Let’s instruct our children not to recite the national schools pledge

When we were still in high school, I had a Jehovah's Witness friend and classmate who would never sing the Zimbabwe national anthem - due to his religious convictions - and would just keep quiet when everyone else was singing.

girls in rural school settingThis was brought back into remembrance by the delay by the courts in hearing the case brought before it by concerned parents, who are questioning the constitutionality of the Zimbabwean government forcing pupils to recite the schools pledge – in which they pledge allegiance to the national flag.

Whilst the nation waits for the case to be heard in court – possibly at the end of June – parents can, in the meantime, do something else – instruct our children not to recite the pledge and to just keep quiet whilst it is being recited by those who have no problems with it.

I believe that this will also inculcate in our children a sense of standing up for what they believe in – no matter the consequences.

The nation of Zimbabwe needs the new generation to be one that knows and appreciates the rights and responsibilities bestowed upon the people of Zimbabwe by the Constitution, and be willing to fight for these.

Our children have to go beyond merely understanding the so-called ‘children’s rights’, but embrace all the fundamental human rights, as enshrined not only in the country’s Constitution, but also in the various bodies that Zimbabwe is party to, such as the Southern African Development Community (SADC), African Union (AU), and the United Nations (UN).

They have to fully comprehend all the charters and conventions, and protocols that the Zimbabwe government has ratified.

This generation should be able to question the government on all matters of human rights, and be willing to stand up for them – as not teaching our children these fundamentals will only result in another oppressed generation that can not stand up for itself.

Whenever we are in our homes, let us – as parents – be the ones in the forefront of teaching our children these values – schools will never do it, since they are part of the Zimbabwean government’s oppressive system, as witnessed by the imposition of the pledge.

Let us use every opportunity with our children – from a very young age – to open their eyes to the gross injustices and oppression that the people of Zimbabwe are being subjected to by the ZANU PF government.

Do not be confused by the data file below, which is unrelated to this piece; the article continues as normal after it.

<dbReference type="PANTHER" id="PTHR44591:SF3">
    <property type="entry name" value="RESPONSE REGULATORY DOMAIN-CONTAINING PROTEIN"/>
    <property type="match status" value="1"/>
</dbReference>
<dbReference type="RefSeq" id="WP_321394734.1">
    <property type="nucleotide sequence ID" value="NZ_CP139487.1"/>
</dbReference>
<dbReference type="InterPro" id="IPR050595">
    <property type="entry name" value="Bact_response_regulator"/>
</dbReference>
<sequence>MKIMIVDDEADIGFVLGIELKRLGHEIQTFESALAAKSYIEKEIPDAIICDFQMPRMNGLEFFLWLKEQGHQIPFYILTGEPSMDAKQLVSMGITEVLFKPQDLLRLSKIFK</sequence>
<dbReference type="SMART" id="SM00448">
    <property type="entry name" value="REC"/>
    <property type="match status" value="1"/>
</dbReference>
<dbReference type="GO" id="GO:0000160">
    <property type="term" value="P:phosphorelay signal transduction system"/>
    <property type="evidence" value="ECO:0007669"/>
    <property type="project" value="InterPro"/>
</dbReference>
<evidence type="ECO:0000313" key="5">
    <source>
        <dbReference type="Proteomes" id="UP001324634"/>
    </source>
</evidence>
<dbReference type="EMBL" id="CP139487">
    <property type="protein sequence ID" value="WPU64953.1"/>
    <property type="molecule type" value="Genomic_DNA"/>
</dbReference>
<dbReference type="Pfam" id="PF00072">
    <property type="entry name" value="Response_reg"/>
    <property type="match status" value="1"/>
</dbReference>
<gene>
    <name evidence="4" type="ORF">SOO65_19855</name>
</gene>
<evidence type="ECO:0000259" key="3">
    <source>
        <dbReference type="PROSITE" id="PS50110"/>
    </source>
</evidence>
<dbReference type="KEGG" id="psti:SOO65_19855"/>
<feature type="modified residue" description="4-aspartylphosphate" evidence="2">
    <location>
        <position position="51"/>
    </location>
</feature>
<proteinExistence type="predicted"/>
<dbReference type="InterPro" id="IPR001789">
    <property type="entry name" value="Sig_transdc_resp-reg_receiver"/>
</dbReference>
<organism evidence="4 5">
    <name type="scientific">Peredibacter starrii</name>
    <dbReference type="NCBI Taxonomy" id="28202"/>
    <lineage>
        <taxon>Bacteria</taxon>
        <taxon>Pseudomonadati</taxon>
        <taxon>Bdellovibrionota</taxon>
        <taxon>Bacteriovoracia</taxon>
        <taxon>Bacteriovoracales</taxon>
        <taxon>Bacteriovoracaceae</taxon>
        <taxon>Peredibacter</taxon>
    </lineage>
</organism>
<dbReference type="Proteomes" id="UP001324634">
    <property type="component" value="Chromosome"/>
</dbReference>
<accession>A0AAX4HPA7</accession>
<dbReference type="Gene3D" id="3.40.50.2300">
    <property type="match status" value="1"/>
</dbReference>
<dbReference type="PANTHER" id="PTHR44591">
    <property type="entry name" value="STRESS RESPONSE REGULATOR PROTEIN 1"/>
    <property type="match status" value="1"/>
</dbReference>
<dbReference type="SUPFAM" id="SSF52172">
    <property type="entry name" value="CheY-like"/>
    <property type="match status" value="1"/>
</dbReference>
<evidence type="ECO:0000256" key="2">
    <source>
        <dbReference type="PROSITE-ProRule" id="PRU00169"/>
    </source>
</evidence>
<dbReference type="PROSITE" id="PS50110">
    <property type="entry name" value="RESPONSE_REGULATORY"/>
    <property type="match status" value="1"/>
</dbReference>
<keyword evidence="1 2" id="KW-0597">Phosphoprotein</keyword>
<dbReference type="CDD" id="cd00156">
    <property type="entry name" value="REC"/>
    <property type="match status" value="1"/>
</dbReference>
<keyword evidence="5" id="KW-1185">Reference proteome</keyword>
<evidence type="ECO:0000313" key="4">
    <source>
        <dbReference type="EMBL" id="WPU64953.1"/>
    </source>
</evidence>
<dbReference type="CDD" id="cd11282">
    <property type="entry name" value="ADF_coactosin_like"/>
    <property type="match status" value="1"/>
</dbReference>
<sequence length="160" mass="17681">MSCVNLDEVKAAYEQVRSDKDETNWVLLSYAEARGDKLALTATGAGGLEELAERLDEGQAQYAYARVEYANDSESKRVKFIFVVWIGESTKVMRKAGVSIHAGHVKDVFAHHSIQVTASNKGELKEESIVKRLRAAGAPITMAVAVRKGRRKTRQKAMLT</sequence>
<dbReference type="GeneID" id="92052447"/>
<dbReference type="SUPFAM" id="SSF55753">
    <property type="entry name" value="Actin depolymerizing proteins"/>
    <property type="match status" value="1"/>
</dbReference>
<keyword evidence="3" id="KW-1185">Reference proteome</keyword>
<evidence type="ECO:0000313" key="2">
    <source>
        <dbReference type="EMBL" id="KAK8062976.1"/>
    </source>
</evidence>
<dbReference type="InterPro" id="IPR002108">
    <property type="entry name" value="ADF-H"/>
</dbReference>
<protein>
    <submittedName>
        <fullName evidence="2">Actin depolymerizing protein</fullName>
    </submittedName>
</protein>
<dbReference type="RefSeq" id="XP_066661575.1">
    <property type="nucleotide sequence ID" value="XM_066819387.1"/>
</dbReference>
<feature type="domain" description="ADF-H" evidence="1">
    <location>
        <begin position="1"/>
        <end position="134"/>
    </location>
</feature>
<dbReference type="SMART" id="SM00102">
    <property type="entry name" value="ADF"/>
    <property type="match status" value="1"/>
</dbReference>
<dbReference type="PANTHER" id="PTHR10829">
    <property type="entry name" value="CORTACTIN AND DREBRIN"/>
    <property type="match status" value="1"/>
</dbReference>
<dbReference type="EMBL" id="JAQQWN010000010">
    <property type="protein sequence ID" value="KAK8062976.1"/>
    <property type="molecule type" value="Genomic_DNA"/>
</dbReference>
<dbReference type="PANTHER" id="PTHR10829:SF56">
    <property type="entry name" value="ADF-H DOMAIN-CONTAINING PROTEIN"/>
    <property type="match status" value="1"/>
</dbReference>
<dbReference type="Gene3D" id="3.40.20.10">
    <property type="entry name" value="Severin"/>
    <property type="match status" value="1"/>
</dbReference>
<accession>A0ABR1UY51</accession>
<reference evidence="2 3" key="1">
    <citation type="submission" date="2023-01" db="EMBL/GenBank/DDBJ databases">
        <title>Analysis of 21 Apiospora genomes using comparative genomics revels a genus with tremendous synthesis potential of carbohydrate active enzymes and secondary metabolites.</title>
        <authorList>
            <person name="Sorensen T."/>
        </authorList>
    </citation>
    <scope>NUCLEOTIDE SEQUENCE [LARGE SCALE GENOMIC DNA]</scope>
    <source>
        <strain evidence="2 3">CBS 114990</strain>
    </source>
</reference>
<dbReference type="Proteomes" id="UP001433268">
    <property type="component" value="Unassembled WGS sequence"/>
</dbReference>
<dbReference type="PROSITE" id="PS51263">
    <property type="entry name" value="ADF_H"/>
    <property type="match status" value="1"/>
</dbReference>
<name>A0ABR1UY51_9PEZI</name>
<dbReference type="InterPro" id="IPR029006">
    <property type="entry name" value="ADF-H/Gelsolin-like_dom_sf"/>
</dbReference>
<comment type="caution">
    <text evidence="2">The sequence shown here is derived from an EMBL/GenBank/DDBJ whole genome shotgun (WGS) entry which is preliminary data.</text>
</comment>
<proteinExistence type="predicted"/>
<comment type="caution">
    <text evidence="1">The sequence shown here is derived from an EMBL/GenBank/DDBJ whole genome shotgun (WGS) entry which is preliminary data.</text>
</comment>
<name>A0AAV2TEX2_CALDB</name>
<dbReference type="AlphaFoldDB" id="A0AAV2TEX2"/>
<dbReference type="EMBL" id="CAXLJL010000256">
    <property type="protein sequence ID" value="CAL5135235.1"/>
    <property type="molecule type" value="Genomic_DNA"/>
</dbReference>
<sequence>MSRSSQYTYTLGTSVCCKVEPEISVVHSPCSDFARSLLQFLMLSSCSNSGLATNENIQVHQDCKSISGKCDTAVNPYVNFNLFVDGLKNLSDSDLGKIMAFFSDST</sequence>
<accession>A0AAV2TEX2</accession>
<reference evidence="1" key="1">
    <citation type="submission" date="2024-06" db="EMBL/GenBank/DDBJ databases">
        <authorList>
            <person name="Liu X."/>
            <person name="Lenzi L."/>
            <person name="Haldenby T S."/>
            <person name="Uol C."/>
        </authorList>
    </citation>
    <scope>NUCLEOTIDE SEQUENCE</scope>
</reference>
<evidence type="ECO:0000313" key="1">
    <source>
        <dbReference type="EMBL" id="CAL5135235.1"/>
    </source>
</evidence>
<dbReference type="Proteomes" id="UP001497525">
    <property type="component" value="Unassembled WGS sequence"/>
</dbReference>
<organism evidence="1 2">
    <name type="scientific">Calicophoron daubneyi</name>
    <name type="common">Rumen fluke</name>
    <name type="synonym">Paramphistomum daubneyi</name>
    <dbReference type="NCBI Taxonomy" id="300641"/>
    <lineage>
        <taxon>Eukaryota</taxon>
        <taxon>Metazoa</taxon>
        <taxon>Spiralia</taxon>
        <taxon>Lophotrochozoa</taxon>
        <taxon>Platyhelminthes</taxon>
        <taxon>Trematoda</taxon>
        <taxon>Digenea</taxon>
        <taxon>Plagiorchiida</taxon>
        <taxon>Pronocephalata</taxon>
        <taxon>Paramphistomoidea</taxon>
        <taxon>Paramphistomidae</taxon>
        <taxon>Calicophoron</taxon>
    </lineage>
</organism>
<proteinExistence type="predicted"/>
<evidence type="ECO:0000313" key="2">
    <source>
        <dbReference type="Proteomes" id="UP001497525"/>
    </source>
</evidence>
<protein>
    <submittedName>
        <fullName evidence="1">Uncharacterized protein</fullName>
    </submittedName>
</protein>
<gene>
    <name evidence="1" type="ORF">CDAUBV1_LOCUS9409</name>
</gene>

Let every family time, meal time, TV time, pleasure time, be an opportunity to reach our children on these issues.

These should not be moments of whining and whinging about how life is so difficult in Zimbabwe, but truly instructive moments where we teach our children so that they fully comprehend what is happening in Zimbabwe, and what action we can take to change the status quo – no matter the consequences.

Let them read and study the Zimbabwe Constitution, so as appreciate the avenues available to them in order to make their demands be heard, and also to effect peaceful and democratic regime change.

They can also be encouraged to research – via the Internet (Google) or the local library – the various SADC, AU, and UN human rights conventions.

This country needs the young ones to be part of the struggle for positive change in Zimbabwe.

We should not make the mistake of keeping them out of the struggle, as they are very much part of it.

Remember, even during the liberation struggle, children as young as 14 years crossed the country’s borders to join the combatants.

Our children need to also have the same attitude.

We can not afford to just let them exist in oblivion as the struggle the people of Zimbabwe are engaged in.

It is their country as well, and it is their future that we want to ensure is bright and full of opportunities and hope – and they have to be part of that struggle.

This is their true patriotic duty.

They have to understand that patriotism is not about supporting ZANU PF, but doing everything in ones power to bring positive change to Zimbabwe.

In fact, ZANU PF’s destruction of the country and the suffering it has inflicted on the people is the gravest act of unpatriotism.

As such, their refusal to recite the schools pledge would be part of that struggle.

Let us not just command them not to recite the schools pledge, as that is counter productive, but we need to sit down with them and clearly explain the malicious intent of the ZANU PF government in forcing pupils to recite this schools pledge.

Let us fully open the channels of communication with our children so that at the end of the day, they will be part and parcel of the struggle – and prepared to stand up for their beliefs.

At all times, parents should remember that the ZANU PF government had already started brain-washing our children in schools through a very skewed and distorted Zimbabwean history syllabus.

Our children are slowly, but surely being ‘Zanunised’ in our schools, and the schools pledge should be the last straw.

We, as parents, can, therefore, not afford to just sit back and relax, as if everything is normal.

Everything is not normal!

It is now up to us to teach our children the true history of our nation.

It is also up to us to teach them exactly what is going on in our once vibrant and great nation – the jewel of Africa.

We can not allow ZANU PF to steal our children whilst we watch with folded arms.

We have a responsibility towards our children – a God-given responsibility, and we have to carry it out diligently, so as to ensure that they have a brighter future which they can fight for and defend.

° Tendai Ruben Mbofana is a social justice activist and commentator, writer, and journalist. He writes in his personal capacity, and welcome any feedback. Please feel free to call/WhatsApp; +263782283975, or email: [email protected]com

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